A House GOP lawmaker, who voted to keep Cheney in office in February, said after speaking with many of her colleagues it is clear that Cheney has “less (support) than she does.” think “within the GOP House conference. Cheney’s outspoken criticism of Trump has led some House Republicans to accuse him of dividing the conference and distracting from party goals.

When Cheney easily survived the February vote, McCarthy came to her defense and called on the House GOP conference to keep her in place in a closed-door speech. This time, however, could be different. A Home GOP source who has been in contact with McCarthy said the GOP leader was “furious” with her for weeks amid her comments about Trump.

Cheney’s uphill battle

While Trump has remained popular among Republican voters and in the House GOP conference, Cheney has not softened his criticism of him. In a statement announcing her impeachment vote in January, she said the then president had “called this crowd, gathered the crowd and kindled the flame of this attack.”

“All that followed was his work,” she said.

Since then, Cheney has continued to say that Trump should not have a future in the GOP. At a Feb. 24 press conference with McCarthy, the two leaders were asked about the former president’s upcoming speech at the Conservative Political Action Conference. While McCarthy said he should speak there, Cheney disagreed.

“It depends on CPAC,” Cheney said. “I don’t think he should play a role in the future of the party or the country.”

It was the last time McCarthy and Cheney appeared in public together. The two continued to disagree on issues surrounding Trump and Jan.6. A day after McCarthy told Fox News’ Chris Wallace that a Congressional commission of inquiry should be expanded to Jan.6 to examine other examples of political violence around the Capitol, Cheney was not agreement. .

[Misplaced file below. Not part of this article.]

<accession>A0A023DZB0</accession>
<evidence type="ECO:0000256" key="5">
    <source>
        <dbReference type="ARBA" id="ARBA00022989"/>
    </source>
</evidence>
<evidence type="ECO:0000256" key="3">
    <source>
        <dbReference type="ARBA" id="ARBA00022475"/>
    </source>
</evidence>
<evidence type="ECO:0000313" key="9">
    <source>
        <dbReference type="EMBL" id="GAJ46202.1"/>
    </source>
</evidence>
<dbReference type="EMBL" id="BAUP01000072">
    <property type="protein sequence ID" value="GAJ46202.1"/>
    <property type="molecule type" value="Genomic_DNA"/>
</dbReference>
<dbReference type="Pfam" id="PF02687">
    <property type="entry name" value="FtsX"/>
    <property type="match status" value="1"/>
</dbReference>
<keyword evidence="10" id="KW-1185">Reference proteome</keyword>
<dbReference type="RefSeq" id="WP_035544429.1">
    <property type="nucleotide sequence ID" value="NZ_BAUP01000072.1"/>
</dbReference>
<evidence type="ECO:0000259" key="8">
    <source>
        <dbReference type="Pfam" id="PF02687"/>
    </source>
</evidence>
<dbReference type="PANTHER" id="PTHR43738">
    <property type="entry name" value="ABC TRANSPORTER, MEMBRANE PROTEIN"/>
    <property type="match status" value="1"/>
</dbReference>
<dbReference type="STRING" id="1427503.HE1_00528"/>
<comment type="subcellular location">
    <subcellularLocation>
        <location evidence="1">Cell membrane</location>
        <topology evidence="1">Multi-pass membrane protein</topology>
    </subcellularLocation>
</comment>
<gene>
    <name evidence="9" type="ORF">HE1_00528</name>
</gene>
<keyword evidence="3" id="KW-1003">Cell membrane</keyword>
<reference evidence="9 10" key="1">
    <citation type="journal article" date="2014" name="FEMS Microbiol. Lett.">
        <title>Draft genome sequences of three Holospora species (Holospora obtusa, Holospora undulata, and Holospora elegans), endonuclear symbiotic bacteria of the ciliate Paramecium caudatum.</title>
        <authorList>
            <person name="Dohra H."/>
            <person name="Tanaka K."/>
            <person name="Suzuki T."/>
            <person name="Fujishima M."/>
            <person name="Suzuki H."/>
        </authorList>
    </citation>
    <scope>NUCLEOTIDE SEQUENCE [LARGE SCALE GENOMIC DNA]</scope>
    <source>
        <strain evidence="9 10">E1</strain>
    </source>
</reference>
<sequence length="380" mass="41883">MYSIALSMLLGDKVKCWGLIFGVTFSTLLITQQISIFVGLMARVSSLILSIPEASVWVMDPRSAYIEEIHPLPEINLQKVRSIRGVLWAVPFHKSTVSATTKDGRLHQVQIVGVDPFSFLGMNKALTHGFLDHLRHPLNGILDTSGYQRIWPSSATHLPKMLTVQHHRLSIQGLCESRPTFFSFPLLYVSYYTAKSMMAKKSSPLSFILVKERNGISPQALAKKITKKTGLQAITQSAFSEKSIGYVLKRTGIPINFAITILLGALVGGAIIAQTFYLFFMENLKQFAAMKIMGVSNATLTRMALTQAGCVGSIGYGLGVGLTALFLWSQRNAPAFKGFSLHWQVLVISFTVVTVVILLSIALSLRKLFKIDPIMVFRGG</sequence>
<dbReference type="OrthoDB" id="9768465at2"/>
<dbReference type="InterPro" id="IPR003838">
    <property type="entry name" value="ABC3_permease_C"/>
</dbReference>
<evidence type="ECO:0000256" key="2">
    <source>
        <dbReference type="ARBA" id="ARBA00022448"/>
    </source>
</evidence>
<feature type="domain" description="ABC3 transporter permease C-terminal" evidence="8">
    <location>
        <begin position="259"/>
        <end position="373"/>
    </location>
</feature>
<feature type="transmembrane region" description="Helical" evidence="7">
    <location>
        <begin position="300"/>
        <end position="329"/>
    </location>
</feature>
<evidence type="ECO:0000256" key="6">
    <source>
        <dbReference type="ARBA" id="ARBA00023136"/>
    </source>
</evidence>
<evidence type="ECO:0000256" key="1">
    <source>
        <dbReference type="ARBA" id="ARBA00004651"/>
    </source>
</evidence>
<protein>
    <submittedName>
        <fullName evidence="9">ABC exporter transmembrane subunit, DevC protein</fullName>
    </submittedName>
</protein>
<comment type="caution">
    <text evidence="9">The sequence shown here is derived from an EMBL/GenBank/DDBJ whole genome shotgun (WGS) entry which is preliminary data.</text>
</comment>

“I think it’s very important that the Jan. 6 commission focus on what happened on Jan. 6 and what led to this attack,” Cheney told reporters on April 26 during the retreat of House Republicans in Orlando.

At the same press conference, Cheney declined to say that Trump was the leader of the Republican Party, instead appointing Sen. Mitch McConnell, the Senate Minority Leader, and McCarthy.

Cheney’s Republican allies in his quest to move the party beyond Trump are limited. Utah Senator Mitt Romney, the 2012 GOP presidential nominee and the only Republican to vote to condemn Trump twice, slammed the former president – and got booed for doing it to her party at the convention this past weekend.

And another of the impeachment of House 10, Illinois Rep. Adam Kinzinger, is trying to organize support for Republican candidates who oppose Trump’s influence on the party with a new super PAC.

Meanwhile, some of the party’s former leaders have spoken out against the party’s turn into the Trump era in recent weeks, including former House Speaker John Boehner and former President George W. Bush. In a podcast interview with the Dispatch last week, Bush said that if the GOP just means “white Anglo-Saxon Protestantism, then he won’t gain anything.”

And Ryan’s participation in the interview with Cheney on Monday suggests that the former Wisconsin Republican is also looking to play a role in trying to shape the party’s future. Ryan’s longtime political assistant Kevin Seifert has worked for Cheney’s political team since the start of the year.

CNN’s Manu Raju and Alex Rogers contributed to this report.